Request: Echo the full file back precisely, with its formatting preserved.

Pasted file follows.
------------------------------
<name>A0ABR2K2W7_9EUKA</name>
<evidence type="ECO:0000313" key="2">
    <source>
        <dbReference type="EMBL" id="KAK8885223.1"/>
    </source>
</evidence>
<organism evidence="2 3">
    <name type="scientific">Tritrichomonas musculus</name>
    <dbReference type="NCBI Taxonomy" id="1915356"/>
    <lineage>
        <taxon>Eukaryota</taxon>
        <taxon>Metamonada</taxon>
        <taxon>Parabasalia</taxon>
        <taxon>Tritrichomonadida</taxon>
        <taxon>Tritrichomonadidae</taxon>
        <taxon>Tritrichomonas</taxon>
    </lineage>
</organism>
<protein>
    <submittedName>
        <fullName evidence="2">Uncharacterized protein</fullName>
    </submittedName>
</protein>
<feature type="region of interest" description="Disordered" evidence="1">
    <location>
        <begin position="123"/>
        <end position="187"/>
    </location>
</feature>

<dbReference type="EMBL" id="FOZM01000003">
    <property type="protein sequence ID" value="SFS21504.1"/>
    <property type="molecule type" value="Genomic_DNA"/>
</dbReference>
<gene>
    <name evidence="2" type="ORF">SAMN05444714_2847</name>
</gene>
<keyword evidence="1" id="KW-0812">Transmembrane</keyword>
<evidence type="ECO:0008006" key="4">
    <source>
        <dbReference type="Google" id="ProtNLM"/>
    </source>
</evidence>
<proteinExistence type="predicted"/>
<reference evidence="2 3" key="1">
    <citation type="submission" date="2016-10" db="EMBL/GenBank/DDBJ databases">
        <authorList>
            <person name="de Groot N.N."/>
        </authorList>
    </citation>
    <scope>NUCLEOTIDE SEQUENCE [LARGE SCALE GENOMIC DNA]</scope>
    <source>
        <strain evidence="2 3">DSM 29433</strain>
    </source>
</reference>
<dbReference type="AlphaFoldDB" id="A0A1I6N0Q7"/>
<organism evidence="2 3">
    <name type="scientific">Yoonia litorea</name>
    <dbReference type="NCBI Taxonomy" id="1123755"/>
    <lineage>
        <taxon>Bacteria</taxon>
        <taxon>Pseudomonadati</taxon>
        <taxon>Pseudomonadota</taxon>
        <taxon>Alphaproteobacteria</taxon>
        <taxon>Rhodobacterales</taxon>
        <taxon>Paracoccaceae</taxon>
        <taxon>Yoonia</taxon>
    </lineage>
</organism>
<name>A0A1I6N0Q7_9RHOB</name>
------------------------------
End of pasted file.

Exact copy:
<name>A0ABR2K2W7_9EUKA</name>
<evidence type="ECO:0000313" key="2">
    <source>
        <dbReference type="EMBL" id="KAK8885223.1"/>
    </source>
</evidence>
<organism evidence="2 3">
    <name type="scientific">Tritrichomonas musculus</name>
    <dbReference type="NCBI Taxonomy" id="1915356"/>
    <lineage>
        <taxon>Eukaryota</taxon>
        <taxon>Metamonada</taxon>
        <taxon>Parabasalia</taxon>
        <taxon>Tritrichomonadida</taxon>
        <taxon>Tritrichomonadidae</taxon>
        <taxon>Tritrichomonas</taxon>
    </lineage>
</organism>
<protein>
    <submittedName>
        <fullName evidence="2">Uncharacterized protein</fullName>
    </submittedName>
</protein>
<feature type="region of interest" description="Disordered" evidence="1">
    <location>
        <begin position="123"/>
        <end position="187"/>
    </location>
</feature>

<dbReference type="EMBL" id="FOZM01000003">
    <property type="protein sequence ID" value="SFS21504.1"/>
    <property type="molecule type" value="Genomic_DNA"/>
</dbReference>
<gene>
    <name evidence="2" type="ORF">SAMN05444714_2847</name>
</gene>
<keyword evidence="1" id="KW-0812">Transmembrane</keyword>
<evidence type="ECO:0008006" key="4">
    <source>
        <dbReference type="Google" id="ProtNLM"/>
    </source>
</evidence>
<proteinExistence type="predicted"/>
<reference evidence="2 3" key="1">
    <citation type="submission" date="2016-10" db="EMBL/GenBank/DDBJ databases">
        <authorList>
            <person name="de Groot N.N."/>
        </authorList>
    </citation>
    <scope>NUCLEOTIDE SEQUENCE [LARGE SCALE GENOMIC DNA]</scope>
    <source>
        <strain evidence="2 3">DSM 29433</strain>
    </source>
</reference>
<dbReference type="AlphaFoldDB" id="A0A1I6N0Q7"/>
<organism evidence="2 3">
    <name type="scientific">Yoonia litorea</name>
    <dbReference type="NCBI Taxonomy" id="1123755"/>
    <lineage>
        <taxon>Bacteria</taxon>
        <taxon>Pseudomonadati</taxon>
        <taxon>Pseudomonadota</taxon>
        <taxon>Alphaproteobacteria</taxon>
        <taxon>Rhodobacterales</taxon>
        <taxon>Paracoccaceae</taxon>
        <taxon>Yoonia</taxon>
    </lineage>
</organism>
<name>A0A1I6N0Q7_9RHOB</name>